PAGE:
In November 2016, the Supreme Court of India ordered that “all cinema halls shall play the National Anthem before a feature film starts”. Earlier, in September, there had been an attack on the army base at Uri and the Indian Army had conducted surgical strikes across the Line of Control in Kashmir. Nationalism appeared to have gained centrestage in public discourse. The figure of the jawan was being held up to stanch questioning of government policy, be it on surgical strikes or even demonetisation. Patriotism tests were being devised for citizens. At that time, the apex court order seemed to become part of a rising clamour that sought to label citizens as “nationalist” or “anti-national”. On October 23, however, while hearing a petition by a film society against the 2016 judgement, Justice D.Y. Chandrachud asked: “Why do people have to wear their patriotism on their sleeve?” It is a reassuring question. It shows yet again that the apex court is open to questioning itself, that it is willing to reconsider its own judgments.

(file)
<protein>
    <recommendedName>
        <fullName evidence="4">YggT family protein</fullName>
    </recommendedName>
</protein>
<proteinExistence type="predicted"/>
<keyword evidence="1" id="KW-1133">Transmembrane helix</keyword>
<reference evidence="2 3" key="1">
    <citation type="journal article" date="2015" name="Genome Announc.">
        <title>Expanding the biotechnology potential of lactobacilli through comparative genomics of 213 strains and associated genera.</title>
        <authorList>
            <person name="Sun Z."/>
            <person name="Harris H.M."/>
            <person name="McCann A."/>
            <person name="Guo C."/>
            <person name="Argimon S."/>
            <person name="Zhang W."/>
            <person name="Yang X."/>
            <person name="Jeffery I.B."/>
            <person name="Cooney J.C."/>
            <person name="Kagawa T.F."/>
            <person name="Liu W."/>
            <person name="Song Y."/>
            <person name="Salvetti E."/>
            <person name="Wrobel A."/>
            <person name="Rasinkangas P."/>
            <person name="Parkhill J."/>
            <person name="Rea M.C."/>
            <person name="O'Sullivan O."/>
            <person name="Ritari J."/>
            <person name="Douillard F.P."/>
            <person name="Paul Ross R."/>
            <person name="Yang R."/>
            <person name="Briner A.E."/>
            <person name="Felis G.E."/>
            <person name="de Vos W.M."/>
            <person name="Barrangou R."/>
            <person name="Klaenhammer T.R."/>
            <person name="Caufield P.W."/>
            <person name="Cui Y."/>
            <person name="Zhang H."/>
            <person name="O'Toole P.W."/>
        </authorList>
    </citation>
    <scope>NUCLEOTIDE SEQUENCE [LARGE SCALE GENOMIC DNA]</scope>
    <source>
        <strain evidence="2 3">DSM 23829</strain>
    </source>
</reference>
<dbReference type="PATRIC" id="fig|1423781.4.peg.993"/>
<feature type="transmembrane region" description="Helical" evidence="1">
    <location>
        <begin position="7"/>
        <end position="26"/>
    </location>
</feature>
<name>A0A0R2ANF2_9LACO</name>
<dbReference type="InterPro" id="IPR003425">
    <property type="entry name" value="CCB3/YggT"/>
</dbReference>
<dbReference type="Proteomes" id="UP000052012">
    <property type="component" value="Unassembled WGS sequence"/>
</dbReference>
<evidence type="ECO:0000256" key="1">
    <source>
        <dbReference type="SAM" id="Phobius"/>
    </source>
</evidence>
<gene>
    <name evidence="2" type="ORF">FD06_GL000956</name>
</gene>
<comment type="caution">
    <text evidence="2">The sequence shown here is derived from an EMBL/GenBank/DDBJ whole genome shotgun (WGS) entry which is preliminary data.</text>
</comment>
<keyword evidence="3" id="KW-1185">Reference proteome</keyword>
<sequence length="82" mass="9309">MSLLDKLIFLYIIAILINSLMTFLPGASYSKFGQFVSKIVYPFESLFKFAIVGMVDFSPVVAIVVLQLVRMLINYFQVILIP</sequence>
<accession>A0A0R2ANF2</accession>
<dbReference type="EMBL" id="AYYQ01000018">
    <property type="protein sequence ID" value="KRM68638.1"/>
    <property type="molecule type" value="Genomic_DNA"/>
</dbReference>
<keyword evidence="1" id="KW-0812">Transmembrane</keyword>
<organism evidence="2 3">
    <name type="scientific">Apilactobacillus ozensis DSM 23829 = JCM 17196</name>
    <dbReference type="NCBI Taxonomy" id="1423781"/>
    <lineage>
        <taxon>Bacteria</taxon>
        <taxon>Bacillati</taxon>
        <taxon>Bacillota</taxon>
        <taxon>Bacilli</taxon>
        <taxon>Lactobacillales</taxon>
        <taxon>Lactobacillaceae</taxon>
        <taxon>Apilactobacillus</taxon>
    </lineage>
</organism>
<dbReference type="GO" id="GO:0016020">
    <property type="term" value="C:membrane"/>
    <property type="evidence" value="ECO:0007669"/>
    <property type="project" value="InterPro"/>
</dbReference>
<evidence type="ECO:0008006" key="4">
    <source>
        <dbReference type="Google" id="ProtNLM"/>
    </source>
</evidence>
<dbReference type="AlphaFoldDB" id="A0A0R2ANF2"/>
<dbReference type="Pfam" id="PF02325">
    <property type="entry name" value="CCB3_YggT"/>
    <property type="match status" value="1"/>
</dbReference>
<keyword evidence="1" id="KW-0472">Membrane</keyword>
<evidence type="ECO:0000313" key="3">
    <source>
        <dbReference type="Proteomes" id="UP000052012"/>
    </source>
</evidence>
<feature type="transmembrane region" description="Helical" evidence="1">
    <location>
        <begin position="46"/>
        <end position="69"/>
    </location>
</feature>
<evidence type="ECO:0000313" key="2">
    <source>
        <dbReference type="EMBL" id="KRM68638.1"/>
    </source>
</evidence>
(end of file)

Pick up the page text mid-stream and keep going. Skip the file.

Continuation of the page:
The 2016 order, delivered by a bench headed by now Chief Justice Dipak Misra, had not only made it compulsory for moviegoers to stand for the anthem, it had also instructed that patrons be locked in so that they are unable to disrupt the mandatory rendition by leaving. In his observations on October 23, Justice Chandrachud articulated the flaw in the 2016 judgment: “Why should we assume that if we don’t play the national anthem in movie halls, we cease to be patriotic?” The 2016 order assumed an unverified and unverifiable patriotism deficit. And opened the door to a slippery slope. If movie halls must compulsorily play the national anthem, why, Justice Chandrachud asked, should it not be played at “drama and other public places?” The Court may amend its earlier order to make the playing of the anthem optional, he said.
The court must, indeed, modify its 2016 order. But the government must also listen to Justice Chandrachud, take his cue. As he also pointed out, government can take the call on the question of regulating the playing of the anthem in movie halls and other public spaces. Justice Chandrachud’s remarks have done well to remind us that love for the country need not be tested at every turn and that symbolic displays of nationalism are, in certain contexts and spaces, a curb on individual freedoms.